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Lauryn Hill is a living legend, so when Robert Glasper alleged she stole most of the music on her critically acclaimed album, The Miseducation of Lauryn Hill, fans needed answers. In an interview with a Houston radio station last month, the jazz musician claimed Hill took friends’ music while creating her most famous project.
You’ll recall the musicians who contributed eventually sued Hill for writing credit and the case was settled in 2001—but clearly some folks don’t feel justice was served. Glasper, a member of Hills’ band back in 2008, also accused the icon of not showing up to rehearsals and cutting the band’s pay in half if she didn’t “feel the way” they’d been learning the music. Glasper pointed to artists such as Quincy Jones, Stevie Wonder, and Herbie Hancock as a basis for how Hill should behave, telling the radio station “If those three people can be cool, Lauryn Hill should be able to be cool. You haven’t done enough to be the way you are. You just have not.”
Now, Ms. Lauryn Hill has officially responded. “I apologize for the delay in getting this posted, I was late in hearing about it. I understand this is long, but my last interview was over a decade ago,” she begins in the letter posted to Medium.com. As for whether or not her music is stolen, she writes:
“You may be able to make suggestions, but you can’t write FOR me. I am the architect of my creative expression. No decisions are made without me. I hire master builders and masterful artisans and technicians who play beautifully, lend their technical expertise, and who translate the language that I provide into beautifully realized music. These are my songs, musicians are brought in because of the masterful way that they play their instruments. I’m definitely looking for something specific in musicians, and I absolutely do hire the best musicians I can find. Not every band had that particular ‘something’ I was looking for. That doesn’t make them bad musicians, just different than what I needed in that particular moment. The Miseducation was the first time I worked with musicians outside of the Fugees who’s report and working relationship was clear. In an effort to create the same level of comfort, I may not have established the necessary boundaries and may have been more inviting than I should have been. In hindsight, I would have handled it differently for the removal of any confusion. And I have handled it differently since, I’m clear and I make clear before someone walks in the door what I am and am not looking for. I may have been inclusive, but these are my songs.”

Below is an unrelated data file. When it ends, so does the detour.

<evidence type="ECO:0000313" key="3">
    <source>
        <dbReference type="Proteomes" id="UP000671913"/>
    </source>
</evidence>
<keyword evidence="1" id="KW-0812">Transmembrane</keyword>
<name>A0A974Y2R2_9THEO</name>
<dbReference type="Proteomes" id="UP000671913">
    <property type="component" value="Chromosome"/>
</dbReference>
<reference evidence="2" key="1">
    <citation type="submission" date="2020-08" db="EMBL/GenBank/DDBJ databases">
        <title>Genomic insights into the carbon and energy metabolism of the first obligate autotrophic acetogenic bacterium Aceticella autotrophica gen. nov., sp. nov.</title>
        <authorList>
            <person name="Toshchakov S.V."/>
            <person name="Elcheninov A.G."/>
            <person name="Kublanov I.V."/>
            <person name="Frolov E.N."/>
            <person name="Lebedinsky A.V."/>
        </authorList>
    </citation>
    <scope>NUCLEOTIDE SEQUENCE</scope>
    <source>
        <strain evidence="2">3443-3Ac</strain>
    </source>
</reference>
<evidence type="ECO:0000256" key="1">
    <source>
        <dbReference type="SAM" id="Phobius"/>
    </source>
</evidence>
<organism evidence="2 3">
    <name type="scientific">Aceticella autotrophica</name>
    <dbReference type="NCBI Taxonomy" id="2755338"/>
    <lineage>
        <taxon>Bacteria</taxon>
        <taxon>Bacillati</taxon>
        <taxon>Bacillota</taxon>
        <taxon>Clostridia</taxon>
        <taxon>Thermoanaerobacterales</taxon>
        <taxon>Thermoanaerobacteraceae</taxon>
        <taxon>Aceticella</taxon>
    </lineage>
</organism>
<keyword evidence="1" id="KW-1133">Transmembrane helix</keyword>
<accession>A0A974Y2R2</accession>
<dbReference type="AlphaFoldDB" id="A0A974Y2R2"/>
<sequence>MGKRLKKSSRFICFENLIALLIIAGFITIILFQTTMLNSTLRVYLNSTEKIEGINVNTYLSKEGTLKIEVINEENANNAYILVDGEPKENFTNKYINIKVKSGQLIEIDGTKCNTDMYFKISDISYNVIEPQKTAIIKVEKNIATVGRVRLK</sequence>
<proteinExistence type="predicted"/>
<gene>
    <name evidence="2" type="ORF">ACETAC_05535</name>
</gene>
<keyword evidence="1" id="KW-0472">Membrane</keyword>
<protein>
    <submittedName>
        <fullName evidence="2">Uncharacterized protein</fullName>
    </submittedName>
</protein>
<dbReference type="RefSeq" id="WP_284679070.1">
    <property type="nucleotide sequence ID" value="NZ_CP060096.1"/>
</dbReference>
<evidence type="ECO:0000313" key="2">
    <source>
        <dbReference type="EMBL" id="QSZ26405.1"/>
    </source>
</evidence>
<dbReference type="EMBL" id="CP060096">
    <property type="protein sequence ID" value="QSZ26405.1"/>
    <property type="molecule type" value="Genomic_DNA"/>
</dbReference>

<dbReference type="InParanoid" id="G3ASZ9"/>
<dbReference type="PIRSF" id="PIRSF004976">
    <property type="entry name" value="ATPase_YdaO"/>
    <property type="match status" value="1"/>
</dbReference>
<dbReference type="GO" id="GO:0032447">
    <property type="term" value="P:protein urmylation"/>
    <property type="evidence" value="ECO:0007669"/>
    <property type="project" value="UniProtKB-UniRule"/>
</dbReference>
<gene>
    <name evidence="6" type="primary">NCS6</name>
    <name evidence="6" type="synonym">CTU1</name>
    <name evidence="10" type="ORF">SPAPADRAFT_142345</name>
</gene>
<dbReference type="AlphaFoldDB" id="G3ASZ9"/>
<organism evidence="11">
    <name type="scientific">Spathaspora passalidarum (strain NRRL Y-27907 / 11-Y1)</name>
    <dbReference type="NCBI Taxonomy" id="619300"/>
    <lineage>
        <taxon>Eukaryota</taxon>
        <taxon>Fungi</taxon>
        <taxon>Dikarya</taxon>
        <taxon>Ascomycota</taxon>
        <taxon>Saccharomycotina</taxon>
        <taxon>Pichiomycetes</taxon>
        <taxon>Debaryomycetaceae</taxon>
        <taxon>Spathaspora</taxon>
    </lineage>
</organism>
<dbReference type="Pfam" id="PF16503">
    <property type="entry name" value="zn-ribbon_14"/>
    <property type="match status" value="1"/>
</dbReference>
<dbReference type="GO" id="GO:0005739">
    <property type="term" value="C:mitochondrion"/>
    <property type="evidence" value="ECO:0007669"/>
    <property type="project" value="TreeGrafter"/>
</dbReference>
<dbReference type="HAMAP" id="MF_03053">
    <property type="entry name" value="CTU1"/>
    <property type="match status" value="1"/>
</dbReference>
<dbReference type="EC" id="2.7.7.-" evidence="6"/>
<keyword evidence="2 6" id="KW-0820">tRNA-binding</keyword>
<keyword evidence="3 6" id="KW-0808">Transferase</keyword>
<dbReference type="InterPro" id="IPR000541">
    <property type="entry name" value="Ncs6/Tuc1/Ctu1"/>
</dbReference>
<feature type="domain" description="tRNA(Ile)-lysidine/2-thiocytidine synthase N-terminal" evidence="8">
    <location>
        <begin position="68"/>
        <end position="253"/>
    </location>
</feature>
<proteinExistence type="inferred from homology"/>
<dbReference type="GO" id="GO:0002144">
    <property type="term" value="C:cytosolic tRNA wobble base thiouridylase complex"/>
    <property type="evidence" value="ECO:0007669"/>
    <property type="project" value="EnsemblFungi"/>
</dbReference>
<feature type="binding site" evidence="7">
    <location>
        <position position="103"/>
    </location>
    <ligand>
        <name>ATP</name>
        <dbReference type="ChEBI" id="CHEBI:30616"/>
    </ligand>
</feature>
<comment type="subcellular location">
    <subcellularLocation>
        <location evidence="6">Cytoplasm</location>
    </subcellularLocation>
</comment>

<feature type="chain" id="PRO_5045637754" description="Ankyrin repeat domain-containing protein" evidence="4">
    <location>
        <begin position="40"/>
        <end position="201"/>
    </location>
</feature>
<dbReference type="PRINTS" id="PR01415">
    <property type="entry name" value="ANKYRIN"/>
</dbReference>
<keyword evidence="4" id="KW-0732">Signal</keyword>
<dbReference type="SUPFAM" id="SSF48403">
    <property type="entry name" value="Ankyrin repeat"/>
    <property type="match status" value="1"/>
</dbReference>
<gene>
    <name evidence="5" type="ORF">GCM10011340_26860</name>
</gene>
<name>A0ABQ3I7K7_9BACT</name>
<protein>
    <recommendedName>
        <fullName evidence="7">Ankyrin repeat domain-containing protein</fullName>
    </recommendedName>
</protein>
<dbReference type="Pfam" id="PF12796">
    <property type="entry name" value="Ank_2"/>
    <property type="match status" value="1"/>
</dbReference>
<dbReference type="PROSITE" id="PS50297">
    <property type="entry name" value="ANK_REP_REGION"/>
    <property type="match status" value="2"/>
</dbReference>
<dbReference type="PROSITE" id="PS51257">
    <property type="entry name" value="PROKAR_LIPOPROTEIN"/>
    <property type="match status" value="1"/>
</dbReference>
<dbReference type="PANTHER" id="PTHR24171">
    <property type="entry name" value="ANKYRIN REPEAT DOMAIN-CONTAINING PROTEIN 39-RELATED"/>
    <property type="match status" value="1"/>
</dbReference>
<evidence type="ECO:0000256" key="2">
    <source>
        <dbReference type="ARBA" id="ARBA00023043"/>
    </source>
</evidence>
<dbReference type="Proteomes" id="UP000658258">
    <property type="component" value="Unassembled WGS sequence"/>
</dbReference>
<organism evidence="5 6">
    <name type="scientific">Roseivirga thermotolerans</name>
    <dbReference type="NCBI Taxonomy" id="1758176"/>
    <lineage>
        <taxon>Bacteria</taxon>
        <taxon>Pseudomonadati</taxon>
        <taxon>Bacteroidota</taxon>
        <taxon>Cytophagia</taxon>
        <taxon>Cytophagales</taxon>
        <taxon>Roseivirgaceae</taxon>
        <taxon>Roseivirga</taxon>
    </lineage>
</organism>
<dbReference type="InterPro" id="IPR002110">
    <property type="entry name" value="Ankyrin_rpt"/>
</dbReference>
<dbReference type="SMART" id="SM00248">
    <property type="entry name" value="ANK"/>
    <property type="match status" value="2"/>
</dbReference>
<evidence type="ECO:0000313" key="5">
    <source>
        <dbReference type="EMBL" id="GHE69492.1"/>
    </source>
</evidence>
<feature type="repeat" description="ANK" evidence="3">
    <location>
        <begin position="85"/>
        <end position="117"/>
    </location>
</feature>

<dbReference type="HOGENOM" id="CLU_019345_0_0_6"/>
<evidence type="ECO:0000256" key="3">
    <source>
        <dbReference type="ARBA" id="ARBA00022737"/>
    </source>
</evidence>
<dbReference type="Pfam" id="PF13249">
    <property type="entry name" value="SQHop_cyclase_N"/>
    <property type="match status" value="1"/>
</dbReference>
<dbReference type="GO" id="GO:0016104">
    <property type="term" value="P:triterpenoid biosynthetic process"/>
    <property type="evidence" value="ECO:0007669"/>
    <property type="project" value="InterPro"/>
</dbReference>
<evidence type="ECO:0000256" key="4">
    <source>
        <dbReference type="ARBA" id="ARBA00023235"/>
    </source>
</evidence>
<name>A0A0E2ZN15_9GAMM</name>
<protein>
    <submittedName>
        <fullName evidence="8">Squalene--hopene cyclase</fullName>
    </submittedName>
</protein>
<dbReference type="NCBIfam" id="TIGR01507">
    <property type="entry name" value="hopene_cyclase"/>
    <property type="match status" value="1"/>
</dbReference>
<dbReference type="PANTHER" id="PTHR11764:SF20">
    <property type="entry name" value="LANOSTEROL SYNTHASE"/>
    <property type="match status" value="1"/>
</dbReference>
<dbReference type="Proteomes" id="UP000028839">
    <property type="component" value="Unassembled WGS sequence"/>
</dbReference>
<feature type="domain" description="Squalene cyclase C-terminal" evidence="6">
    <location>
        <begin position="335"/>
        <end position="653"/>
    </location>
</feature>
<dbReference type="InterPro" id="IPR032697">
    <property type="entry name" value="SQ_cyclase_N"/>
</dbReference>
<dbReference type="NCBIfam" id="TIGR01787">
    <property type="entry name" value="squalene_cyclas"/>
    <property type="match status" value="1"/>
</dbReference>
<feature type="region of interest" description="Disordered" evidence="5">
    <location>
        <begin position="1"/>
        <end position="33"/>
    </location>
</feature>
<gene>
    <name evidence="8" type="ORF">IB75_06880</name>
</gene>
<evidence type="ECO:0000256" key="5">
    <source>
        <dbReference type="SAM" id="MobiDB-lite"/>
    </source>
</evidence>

In regard to being compared to Stevie Wonder, Quincy Jones, and Herbie Hancock, Lauryn wrote “I adore Stevie, and honor Herbie and Quincy, who are our forebears, but they’re not women. Men often can say ‘I want it done like this’ and not be challenged. The same rules don’t always apply for women who may be met with resistance. When this happens you replace that player with someone who respects you and the office you hold.”
Read Hill’s response in full here.
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